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Beginner Photography: Portraits

I feel like my photography is one step forward, two steps back. Once I feel the slightest bit confident, I have a shoot that I just cannot get right. This is one of those weeks. I’m starting to feel limited by my resources. I would have killed for an external flash for this week’s project. My Olympus does not seem to do well in low light, even though I didn’t feel like my setting was particularly dim!

So this week the subject is portraits, which we did a few months back (you can see my blog post on it here.) It is discouraging to see that my shots then were better than what I came up with this week, but the setting was certainly more conducive to shooting portraits.

So, since I took individual portraits last time, this week I decided to try and take some family shots of my husband Eric, my daughter Eloise and me. Here’s a super helpful video that Tony made on shooting groups:

Here are some tips from that video, some I followed, and some I didn’t:

  • Neutral clothing. You don’t want distracting logos or bright colors busying up the shot.
  • Clean background. If you don’t have a home studio, pick a clean background and get as much distance as you can between your subjects and the background so that you can get some background blur.
  • Use soft light. It’s very difficult to light everyone evenly, so if you can use a bounce flash or a softbox, do.
  • Shoot from the waist up. The face is the most important subject, you don’t need the whole body.
  • Camera Settings. Use a moderately fast shutter speed to freeze any movement, somewhere between 1/60th and 1/125th, depending on if children are involved. You’ll need a high f/stop as well to get multiple people in focus. Somewhere between f/8 up to f/16 depending on how many people you are shooting. Your ISO is going to have to go up accordingly.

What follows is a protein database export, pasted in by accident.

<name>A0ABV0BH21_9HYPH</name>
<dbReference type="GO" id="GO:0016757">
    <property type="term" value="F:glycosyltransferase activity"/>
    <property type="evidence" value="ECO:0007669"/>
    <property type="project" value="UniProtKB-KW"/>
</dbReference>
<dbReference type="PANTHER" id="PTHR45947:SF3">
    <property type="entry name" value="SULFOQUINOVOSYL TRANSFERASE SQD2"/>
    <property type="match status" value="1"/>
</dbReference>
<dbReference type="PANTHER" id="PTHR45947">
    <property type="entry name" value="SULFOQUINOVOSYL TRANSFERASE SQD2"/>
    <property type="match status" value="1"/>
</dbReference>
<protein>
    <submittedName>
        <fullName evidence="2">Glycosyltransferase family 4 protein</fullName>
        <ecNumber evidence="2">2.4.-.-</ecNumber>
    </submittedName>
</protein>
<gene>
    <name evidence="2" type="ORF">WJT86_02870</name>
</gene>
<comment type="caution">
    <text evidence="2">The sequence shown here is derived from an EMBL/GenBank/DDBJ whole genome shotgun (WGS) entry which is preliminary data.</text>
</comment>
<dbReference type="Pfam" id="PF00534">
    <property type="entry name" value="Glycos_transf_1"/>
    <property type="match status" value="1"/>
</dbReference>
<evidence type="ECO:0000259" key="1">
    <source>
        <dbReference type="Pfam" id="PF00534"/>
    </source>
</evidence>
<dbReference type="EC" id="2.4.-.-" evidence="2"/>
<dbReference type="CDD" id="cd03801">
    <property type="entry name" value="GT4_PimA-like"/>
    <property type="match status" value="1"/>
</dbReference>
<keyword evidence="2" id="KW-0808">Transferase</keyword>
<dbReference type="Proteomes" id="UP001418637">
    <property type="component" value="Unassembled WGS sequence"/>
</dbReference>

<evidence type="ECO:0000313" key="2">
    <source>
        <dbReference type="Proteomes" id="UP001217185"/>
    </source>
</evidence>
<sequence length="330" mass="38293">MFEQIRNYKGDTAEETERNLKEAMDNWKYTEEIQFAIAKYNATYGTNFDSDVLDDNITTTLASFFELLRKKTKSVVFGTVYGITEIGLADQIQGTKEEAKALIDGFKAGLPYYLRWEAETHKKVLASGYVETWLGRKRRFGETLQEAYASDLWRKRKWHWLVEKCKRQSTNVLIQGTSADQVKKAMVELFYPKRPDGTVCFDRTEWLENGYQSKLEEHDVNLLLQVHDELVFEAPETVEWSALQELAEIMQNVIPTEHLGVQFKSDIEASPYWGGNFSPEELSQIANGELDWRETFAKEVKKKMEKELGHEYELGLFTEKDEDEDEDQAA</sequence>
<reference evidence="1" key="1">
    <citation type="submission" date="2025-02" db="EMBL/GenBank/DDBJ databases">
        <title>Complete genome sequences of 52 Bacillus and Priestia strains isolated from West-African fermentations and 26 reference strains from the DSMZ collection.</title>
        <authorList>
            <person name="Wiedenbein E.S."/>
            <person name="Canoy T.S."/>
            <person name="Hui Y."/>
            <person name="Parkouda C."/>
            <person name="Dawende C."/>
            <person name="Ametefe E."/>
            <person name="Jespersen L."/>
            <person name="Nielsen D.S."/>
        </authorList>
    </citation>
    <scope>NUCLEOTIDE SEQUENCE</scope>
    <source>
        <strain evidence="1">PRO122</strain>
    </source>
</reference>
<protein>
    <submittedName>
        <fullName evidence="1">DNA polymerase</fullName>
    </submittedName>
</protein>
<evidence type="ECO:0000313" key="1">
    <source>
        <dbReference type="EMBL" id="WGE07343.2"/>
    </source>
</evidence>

So I wound up breaking a lot of these rules, and my shot suffered as a result. I don’t have a home studio, it was far too cold to shoot outside, so I though I’d try getting an environmental shoot of our family near the Christmas tree. That meant we were using indoor lighting, a mix of the tree lights, a regular lamp, and the small bit of outdoor light we had coming through. That made a pretty inhospitable environment. Here’s what I came up with:

 You can tell just by looking at it that my f/stop and shutter speed are too low (0.6 seconds? f/4.5?) I also didn’t realize I had my ISO set to 200 for the whole time. I’m not sure what’s in focus, but it’s not our faces.

And that was the best of those.


This is essentially a snapshot. Eloise wanted to pose with the cat, who is facing the opposite direction. 


So that night was a flop. The next night I thought I’d try shooting in another room that had slightly better light. But you’ll see the shadows cast by overhead lighting.

This actually came out a bit better. My ISO was jacked up this time, so it’s a bit noisy, but seem to have gotten more in focus.


My husband in the chair where he draws.


So these photos are fine. My mom will be glad to have them. But they are not good. Did I mention how hard it is to shoot a photo with yourself in it? Because oh man, what a focusing nightmare. 

Here’s a whole page of videos on how to shoot portraits. Seems I need to revisit them myself!

And just for fun, here’s an in-between shot, once our dog Hungry busted into the room:

Look at that guilty dog face.